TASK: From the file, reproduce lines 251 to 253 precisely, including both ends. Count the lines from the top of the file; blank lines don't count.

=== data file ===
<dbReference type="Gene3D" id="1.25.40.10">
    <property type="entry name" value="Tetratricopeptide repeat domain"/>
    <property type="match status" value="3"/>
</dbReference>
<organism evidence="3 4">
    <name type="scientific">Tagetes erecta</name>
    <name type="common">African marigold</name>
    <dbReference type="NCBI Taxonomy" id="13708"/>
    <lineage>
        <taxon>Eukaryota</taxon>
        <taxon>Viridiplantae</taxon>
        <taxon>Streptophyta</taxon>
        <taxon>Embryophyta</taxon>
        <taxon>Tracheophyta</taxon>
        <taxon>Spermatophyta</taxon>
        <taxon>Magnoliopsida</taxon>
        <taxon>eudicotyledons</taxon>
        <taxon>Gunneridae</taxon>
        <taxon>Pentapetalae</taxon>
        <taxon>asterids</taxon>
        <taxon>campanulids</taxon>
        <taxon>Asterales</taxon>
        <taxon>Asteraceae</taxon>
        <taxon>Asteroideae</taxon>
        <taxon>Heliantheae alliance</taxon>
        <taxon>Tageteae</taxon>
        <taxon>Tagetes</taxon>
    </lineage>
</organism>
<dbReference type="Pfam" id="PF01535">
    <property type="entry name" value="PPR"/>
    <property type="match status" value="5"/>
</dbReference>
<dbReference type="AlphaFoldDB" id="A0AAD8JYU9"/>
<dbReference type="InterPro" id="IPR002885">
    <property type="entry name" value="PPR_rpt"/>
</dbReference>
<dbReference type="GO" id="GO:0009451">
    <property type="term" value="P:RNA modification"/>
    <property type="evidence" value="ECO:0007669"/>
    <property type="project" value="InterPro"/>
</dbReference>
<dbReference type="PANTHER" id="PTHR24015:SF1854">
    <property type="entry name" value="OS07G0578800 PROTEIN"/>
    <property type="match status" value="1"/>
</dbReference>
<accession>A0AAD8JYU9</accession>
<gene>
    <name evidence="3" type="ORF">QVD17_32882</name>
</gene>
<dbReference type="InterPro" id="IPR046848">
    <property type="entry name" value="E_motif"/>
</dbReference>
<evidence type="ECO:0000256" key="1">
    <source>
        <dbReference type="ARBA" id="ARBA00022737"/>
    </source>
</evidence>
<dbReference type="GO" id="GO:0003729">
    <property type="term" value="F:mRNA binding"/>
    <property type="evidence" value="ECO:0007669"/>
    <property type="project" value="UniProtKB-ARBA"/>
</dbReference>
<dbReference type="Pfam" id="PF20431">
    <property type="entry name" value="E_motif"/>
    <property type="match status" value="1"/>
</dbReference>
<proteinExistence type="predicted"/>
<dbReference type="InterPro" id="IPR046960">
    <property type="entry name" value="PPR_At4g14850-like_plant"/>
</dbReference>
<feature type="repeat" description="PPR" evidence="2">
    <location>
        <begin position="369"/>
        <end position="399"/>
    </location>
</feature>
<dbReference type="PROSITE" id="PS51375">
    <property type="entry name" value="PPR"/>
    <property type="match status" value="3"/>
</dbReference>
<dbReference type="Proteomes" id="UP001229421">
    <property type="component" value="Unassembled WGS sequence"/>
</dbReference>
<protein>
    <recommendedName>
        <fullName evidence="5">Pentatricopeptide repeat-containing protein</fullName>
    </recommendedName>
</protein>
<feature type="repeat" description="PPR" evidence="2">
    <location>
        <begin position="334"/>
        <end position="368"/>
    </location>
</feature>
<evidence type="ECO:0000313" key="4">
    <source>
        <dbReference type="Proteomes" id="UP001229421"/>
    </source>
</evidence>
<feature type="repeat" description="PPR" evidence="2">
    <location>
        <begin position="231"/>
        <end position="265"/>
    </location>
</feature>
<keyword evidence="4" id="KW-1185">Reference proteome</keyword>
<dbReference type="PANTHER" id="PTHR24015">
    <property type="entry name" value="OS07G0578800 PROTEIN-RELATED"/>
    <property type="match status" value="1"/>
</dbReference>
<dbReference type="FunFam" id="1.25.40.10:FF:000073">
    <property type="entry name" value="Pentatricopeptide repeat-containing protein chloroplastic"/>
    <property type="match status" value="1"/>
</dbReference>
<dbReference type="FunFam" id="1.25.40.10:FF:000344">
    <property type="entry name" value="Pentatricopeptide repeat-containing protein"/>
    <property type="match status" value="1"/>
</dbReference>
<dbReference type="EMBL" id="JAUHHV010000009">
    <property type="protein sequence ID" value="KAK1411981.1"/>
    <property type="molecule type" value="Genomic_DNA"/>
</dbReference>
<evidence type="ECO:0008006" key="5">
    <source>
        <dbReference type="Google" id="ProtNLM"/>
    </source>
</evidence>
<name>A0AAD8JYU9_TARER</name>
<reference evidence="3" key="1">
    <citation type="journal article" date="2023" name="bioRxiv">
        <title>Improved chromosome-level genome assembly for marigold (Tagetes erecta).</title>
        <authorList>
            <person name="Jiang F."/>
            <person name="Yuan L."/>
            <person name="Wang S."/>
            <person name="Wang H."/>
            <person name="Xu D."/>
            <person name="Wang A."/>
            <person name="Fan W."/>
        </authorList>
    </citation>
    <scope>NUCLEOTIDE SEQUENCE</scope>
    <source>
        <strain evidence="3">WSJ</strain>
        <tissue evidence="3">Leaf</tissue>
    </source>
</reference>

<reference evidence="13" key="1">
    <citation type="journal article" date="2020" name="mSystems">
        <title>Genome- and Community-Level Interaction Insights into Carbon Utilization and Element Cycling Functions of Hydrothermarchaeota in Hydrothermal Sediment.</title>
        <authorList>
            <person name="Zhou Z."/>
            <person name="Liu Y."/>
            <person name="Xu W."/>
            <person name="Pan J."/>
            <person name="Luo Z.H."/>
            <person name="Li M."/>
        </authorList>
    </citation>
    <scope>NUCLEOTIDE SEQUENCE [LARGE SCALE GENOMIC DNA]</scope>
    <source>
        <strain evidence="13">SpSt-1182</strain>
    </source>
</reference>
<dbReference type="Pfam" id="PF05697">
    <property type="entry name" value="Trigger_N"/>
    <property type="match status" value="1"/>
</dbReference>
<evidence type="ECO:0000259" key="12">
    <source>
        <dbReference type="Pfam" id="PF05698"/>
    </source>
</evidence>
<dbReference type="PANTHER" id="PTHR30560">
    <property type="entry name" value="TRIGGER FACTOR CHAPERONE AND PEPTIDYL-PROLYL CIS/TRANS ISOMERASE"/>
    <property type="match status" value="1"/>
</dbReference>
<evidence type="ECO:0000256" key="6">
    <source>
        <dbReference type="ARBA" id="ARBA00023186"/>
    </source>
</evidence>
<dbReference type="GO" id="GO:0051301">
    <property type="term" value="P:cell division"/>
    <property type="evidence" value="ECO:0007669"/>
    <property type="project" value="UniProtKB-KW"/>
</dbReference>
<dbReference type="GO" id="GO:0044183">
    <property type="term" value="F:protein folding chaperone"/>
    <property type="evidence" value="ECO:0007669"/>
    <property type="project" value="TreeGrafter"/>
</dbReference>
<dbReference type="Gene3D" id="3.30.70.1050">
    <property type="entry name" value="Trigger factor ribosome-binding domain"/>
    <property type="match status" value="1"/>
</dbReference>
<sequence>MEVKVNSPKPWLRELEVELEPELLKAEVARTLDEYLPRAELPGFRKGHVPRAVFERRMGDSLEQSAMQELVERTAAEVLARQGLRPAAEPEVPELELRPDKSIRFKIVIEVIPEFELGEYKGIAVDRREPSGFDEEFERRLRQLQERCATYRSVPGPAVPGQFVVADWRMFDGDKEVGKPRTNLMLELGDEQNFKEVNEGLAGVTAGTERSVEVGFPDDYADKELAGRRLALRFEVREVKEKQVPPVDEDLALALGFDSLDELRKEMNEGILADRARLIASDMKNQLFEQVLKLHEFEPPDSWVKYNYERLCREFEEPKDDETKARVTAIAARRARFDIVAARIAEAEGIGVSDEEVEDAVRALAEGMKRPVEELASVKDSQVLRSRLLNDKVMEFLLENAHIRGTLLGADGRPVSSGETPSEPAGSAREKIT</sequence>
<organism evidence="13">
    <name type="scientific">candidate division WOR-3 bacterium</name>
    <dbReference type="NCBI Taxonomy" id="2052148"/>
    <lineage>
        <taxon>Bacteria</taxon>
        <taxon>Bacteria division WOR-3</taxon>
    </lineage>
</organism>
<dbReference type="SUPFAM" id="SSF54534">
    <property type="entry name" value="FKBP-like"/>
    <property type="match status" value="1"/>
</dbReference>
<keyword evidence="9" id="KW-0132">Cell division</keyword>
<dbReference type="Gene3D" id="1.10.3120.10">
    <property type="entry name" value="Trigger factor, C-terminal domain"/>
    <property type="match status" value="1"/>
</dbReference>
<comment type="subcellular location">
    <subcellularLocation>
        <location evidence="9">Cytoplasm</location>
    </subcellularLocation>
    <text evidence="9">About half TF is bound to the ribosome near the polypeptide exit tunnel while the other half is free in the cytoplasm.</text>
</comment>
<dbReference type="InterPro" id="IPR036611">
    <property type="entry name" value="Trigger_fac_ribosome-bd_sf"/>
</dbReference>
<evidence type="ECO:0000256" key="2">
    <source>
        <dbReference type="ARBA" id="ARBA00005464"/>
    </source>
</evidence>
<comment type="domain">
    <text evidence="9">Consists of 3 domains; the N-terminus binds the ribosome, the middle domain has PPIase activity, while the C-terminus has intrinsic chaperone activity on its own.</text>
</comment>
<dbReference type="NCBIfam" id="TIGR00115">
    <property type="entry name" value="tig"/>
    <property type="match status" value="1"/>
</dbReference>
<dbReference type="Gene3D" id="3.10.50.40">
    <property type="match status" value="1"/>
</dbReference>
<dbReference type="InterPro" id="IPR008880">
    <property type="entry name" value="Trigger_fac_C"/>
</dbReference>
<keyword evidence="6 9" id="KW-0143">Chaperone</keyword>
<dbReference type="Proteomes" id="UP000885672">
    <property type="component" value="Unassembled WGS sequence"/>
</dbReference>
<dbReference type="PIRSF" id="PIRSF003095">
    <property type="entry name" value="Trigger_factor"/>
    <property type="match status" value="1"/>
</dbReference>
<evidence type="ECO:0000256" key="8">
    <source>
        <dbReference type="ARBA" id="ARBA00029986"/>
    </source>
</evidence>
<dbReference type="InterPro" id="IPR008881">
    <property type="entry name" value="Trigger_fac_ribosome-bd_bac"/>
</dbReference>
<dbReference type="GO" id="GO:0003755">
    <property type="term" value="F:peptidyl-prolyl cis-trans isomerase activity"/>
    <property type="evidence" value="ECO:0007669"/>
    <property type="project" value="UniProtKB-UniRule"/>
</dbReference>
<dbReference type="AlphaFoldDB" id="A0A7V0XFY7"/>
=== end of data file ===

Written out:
<evidence type="ECO:0000256" key="8">
    <source>
        <dbReference type="ARBA" id="ARBA00029986"/>